Karragarra is the smallest of the Southern Moreton Bay Islands being approximately 2.5 km long and 0.5 km wide. Karragarra Island has a small permanent population of 160 residents according to the 2011 Census.
Karragarra Island has retained its indigenous name, although it was aptly known as Rabbit Island in the 1870s as rabbits, an introduced species, were cultivated as a food source for many years. By 1859 the Moreton Bay Oyster Co had built a depot for oyster leases on the western side and over the next few decades oystermen were the main island residents. In 1889 the northern part was subdivided, with most of the island held by the Noyes farming family by the early 20th century. The Moreton Bay Oyster Co retained its lease on the western section.
During the 1930s Karragarra Island was a popular spot for Brisbane-based Hayles Cruises, which offered well patronised day trips around Moreton Bay. Visitors to Karragarra Island had the added benefit of being able to buy local produce direct from farms.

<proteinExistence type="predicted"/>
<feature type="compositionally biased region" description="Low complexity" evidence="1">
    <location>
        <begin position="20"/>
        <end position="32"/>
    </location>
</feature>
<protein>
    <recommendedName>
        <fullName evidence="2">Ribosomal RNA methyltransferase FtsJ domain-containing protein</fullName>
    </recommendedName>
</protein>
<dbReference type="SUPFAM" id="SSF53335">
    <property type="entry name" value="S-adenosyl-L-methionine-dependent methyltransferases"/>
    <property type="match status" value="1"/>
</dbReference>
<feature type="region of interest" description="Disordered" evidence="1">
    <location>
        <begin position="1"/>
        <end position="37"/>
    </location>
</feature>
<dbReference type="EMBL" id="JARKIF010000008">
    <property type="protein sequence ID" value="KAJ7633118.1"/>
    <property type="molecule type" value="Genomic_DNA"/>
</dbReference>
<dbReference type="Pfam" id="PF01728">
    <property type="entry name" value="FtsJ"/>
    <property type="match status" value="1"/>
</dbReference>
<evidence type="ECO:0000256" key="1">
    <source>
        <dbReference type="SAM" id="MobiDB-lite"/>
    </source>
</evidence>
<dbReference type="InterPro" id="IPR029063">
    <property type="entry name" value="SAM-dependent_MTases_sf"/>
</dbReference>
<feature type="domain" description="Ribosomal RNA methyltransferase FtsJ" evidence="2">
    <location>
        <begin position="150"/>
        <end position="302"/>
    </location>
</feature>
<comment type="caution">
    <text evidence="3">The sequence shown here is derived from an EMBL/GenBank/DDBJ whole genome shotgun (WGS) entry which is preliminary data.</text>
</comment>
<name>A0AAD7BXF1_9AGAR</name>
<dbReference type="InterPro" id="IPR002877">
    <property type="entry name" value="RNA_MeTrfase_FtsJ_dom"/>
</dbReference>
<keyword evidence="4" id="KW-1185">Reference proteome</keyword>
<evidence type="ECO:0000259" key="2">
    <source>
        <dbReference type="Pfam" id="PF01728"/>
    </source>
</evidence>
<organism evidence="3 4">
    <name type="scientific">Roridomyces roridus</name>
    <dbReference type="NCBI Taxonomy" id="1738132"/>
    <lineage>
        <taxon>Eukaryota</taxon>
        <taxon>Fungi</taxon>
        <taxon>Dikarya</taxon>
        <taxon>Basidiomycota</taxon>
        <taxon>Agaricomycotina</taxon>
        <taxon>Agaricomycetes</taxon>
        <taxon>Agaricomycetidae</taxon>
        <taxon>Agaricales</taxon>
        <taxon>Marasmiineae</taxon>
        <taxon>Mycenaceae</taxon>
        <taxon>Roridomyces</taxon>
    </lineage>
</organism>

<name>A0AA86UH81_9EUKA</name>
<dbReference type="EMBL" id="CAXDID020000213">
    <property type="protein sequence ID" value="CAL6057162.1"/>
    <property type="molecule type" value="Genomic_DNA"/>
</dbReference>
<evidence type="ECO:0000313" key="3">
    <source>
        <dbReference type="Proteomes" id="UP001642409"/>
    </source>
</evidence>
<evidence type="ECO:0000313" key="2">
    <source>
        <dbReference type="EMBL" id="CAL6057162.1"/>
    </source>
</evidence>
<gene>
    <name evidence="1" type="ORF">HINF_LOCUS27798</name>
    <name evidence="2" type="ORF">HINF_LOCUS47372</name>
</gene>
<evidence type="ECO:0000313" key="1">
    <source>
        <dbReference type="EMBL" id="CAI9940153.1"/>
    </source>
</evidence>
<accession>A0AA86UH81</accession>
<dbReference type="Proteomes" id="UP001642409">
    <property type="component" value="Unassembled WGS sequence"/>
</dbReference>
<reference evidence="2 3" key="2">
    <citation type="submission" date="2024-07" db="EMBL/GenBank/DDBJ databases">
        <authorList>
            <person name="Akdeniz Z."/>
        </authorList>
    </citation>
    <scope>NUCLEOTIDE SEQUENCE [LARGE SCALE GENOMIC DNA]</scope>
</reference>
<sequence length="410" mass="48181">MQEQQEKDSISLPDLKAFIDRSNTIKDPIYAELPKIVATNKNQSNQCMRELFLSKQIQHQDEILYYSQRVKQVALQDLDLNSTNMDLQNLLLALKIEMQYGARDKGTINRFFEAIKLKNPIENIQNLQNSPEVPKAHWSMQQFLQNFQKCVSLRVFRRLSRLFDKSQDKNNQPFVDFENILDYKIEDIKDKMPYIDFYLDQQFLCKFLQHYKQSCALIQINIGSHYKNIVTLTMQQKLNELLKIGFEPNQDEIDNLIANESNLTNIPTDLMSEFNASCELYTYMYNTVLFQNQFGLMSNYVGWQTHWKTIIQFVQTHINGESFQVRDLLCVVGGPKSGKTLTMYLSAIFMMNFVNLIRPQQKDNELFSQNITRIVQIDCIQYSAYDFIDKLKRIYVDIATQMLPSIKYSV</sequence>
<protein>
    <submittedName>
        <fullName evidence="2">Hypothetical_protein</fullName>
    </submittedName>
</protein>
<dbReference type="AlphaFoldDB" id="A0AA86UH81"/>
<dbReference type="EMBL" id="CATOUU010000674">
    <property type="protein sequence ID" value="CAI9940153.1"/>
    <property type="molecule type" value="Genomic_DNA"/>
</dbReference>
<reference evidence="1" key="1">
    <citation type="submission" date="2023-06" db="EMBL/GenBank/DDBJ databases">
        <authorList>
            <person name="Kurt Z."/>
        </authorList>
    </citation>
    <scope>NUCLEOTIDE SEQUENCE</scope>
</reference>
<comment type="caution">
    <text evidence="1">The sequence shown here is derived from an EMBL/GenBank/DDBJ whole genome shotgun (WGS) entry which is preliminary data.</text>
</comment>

Today; the sandy beaches, protected swimming area and BBQ’s near the jetty have become a popular picnic spot and ideal for families with small children. There are no shops – all food and goods must be brought from the mainland or the larger islands. Some holiday accommodation is available. Karragarra Island has a Rural Fire Station and helicopter landing pad in the island’s north along the Esplanade. The island’s road network is a mix of sealed and unsealed roads.
The current land use pattern for Karragarra Island is typically small-scale residential communities. It is preferred that the land use on Karragarra Island remains in a similar way due to the high cultural heritage significance areas (Indigenous areas). The south-eastern and western sectors of the Island are predominantly rural land uses to uphold the existing mangrove communities.